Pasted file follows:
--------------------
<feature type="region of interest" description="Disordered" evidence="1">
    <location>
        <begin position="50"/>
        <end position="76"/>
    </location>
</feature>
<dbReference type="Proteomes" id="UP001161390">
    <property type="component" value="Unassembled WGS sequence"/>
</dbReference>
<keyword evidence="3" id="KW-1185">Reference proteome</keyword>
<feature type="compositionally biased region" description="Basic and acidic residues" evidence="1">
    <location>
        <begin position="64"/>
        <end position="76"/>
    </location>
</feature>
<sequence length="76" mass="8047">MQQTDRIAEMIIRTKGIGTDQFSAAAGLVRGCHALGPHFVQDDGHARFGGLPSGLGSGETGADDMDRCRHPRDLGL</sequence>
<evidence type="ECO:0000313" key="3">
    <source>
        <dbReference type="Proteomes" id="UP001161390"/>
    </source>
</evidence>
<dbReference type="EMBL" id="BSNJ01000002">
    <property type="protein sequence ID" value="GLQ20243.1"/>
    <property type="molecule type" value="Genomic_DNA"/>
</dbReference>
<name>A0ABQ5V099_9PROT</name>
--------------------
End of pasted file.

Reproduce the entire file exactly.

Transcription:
<feature type="region of interest" description="Disordered" evidence="1">
    <location>
        <begin position="50"/>
        <end position="76"/>
    </location>
</feature>
<dbReference type="Proteomes" id="UP001161390">
    <property type="component" value="Unassembled WGS sequence"/>
</dbReference>
<keyword evidence="3" id="KW-1185">Reference proteome</keyword>
<feature type="compositionally biased region" description="Basic and acidic residues" evidence="1">
    <location>
        <begin position="64"/>
        <end position="76"/>
    </location>
</feature>
<sequence length="76" mass="8047">MQQTDRIAEMIIRTKGIGTDQFSAAAGLVRGCHALGPHFVQDDGHARFGGLPSGLGSGETGADDMDRCRHPRDLGL</sequence>
<evidence type="ECO:0000313" key="3">
    <source>
        <dbReference type="Proteomes" id="UP001161390"/>
    </source>
</evidence>
<dbReference type="EMBL" id="BSNJ01000002">
    <property type="protein sequence ID" value="GLQ20243.1"/>
    <property type="molecule type" value="Genomic_DNA"/>
</dbReference>
<name>A0ABQ5V099_9PROT</name>